Four-year engagement plan makes meaningful match between UAH students and employers

Drone showcase

UAH’s Office of Career Services has launched a four-year employer engagement plan to match UAH students with corporate employers.

Michael Mercier | UAH

With an eye toward helping to grow the region’s pool of talented, qualified STEM employees, the Office of Career Services at The University of Alabama in Huntsville (UAH) has launched a four-year employer engagement plan – known as the i4 program – to match UAH students with corporate employers in a more meaningful, engaging way than that offered by traditional recruiting strategies.

“The i4 program is changing the way students and employers interact by creating a long-term relationship between candidates and potential employers,” says Candace Phillips, the senior coordinator in UAH’s Office of Career Services. “This program is an innovative way to support employers who are committed to building a pipeline of talented new hires who have hands-on experience in the professional workplace before graduation.”

The concept initially began as a mentoring program in partnership with Northrop Grumman Corporation, but it has evolved significantly in response to the needs of both the students and employers taking part. “This model is unique to UAH,” says Phillips, who recently presented it at the Cooperative Education & Internship Association’s Annual Conference in Charleston, SC. “We spent nearly a year developing it, and it’s received a lot of attention.”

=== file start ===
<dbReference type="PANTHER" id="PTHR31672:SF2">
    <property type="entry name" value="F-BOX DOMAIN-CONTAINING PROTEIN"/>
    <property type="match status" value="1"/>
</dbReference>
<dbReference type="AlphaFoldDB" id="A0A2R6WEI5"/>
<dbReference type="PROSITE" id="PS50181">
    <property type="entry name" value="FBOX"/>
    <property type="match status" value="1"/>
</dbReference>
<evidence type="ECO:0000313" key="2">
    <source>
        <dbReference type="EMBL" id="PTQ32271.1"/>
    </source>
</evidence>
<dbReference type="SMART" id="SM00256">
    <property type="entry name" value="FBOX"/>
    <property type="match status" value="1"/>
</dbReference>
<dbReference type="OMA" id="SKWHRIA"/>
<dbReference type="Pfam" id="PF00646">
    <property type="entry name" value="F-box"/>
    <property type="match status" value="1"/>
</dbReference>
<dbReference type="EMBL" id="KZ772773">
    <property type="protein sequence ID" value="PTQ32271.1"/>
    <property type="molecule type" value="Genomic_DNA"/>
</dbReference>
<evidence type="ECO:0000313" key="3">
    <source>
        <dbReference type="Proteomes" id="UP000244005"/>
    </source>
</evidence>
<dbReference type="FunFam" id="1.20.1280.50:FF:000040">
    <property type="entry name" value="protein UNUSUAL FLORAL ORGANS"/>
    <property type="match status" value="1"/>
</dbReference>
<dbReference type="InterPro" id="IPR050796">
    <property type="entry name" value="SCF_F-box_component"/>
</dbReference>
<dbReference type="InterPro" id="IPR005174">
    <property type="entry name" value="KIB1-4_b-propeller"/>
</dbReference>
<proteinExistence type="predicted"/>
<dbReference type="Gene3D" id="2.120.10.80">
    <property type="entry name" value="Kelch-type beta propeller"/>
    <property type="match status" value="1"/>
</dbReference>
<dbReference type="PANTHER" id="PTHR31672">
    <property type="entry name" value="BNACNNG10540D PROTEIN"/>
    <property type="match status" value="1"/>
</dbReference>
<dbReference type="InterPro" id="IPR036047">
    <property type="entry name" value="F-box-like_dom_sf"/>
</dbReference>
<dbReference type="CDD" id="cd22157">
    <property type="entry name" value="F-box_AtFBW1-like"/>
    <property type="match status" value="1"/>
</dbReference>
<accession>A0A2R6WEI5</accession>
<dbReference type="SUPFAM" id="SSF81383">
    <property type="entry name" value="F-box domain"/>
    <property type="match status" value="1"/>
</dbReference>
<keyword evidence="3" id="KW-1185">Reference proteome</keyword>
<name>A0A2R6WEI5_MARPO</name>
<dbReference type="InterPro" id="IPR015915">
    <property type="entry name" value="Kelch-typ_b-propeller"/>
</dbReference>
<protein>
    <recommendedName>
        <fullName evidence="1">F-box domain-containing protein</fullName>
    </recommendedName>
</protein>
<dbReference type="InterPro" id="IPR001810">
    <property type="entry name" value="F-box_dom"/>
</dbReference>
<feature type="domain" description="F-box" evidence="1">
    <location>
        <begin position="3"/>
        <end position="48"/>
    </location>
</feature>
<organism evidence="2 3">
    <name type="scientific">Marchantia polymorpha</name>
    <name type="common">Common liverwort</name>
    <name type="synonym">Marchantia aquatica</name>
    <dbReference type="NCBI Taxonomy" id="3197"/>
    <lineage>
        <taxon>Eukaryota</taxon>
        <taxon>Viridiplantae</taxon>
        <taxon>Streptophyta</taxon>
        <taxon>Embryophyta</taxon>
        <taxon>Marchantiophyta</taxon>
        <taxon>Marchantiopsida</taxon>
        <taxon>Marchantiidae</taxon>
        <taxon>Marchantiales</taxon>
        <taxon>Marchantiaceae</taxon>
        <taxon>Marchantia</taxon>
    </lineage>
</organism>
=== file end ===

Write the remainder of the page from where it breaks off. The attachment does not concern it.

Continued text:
The projects that have come out of the i4 program have been nothing short of amazing.

Candace Phillips
UAH Office of Career Services

Year one of the i4 program gives employers the opportunity to introduce participating students to their brand by taking part in a variety of outreach efforts throughout the year. This includes serving on a career panel, participating in UAH’s Month of Externships and Mentor-A-Charger programs, and becoming a sponsor of the university’s annual Co-Op Kickoff.

During year two, participating students are mentored by the employers in small groups whose size depends on the number of internship/co-op vacancies at the organization. The groups meet with their respective employer six times during the course of fall semester – four times on the UAH campus, and twice at the employer’s location. Of the latter two meetings, the first consists of a tour of the employer’s facility, while the second serves as both a graduation ceremony and an opportunity for the students to interview for internship/co-op positions with the employer.

The students then complete the internship or co-op with the employer during year three of the i4 program. “Early immersion into an organization’s culture is just as beneficial to the employer as it is to the student,” says Phillips. “Meaningful engagement with up-and-coming professionals gives employers the opportunity to identify shining stars – and future leaders – in the field.”